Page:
Google is subject to EU privacy law but is not obliged to delete sensitive information from its search index, an adviser to the highest European Union court said, in a case that tests whether people can erase harmful content from the Web.
The advisor’s opinion vindicates the internet search giant’s position that it cannot erase legal content from the Web even if it is harmful to an individual. But the opinion rejected the view that they are not bound by EU privacy laws.
“Requesting search engine service providers to suppress legitimate and legal information that has entered the public domain would entail an interference with the freedom of expression,” the court said in a statement communicating advocate general Niilo Jaaskinen’s opinion.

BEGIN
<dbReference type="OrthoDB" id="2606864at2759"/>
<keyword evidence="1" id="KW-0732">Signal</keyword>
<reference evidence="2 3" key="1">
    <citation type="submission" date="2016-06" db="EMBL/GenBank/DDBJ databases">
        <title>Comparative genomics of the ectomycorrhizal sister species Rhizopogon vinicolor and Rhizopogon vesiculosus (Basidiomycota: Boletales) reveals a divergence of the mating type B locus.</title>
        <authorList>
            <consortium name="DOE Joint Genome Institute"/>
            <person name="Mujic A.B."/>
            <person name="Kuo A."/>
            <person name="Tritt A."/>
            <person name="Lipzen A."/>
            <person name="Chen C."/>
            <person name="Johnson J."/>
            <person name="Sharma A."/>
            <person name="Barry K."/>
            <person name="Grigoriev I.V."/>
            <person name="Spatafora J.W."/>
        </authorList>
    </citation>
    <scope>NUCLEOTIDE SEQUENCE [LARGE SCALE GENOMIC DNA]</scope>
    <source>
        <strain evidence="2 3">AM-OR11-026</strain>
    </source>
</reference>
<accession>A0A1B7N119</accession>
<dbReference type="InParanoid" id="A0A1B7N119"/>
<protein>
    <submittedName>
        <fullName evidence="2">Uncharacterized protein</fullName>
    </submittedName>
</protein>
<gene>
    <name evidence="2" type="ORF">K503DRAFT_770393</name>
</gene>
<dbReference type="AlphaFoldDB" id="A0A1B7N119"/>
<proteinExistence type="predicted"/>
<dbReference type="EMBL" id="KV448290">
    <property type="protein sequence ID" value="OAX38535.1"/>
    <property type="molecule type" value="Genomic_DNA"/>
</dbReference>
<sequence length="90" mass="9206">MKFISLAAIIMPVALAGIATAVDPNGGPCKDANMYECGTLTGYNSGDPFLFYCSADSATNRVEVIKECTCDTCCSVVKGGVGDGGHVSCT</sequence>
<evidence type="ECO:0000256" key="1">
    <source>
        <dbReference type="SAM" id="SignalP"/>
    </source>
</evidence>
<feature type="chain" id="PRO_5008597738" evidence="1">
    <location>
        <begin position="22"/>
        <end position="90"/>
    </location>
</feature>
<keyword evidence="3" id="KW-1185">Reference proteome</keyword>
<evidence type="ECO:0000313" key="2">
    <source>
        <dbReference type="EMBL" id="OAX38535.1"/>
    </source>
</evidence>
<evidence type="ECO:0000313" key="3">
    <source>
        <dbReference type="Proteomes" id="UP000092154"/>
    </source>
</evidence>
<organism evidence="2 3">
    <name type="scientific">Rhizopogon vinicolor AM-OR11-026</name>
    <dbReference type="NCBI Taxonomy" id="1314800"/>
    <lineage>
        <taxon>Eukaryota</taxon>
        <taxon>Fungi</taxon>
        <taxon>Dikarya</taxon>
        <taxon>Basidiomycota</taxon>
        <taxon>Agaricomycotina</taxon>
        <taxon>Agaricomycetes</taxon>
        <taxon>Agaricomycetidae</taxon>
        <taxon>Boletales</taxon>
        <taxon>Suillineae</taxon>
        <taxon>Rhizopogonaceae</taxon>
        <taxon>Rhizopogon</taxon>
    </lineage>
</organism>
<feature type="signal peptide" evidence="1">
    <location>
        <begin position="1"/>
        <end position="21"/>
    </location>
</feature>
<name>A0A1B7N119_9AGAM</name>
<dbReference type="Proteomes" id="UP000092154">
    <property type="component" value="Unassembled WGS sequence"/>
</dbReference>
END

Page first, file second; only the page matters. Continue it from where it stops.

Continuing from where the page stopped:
“Search engine service providers are not responsible, on the basis of the Data Protection Directive, for personal data appearing on web pages they process,” the statement said.
A final judgment on the case is expected before the end of the year. European Court of Justice judges are not bound by the advocate general’s opinion, but generally follow them.
The opinion follows a complaint by a Spanish man that an auction notice of his home after it was repossessed infringes his privacy and should be deleted from Google’s search results.
It is just one of 180 similar cases in Spain to have content deleted from Google searches. Those cases are on hold pending the EU court’s decision.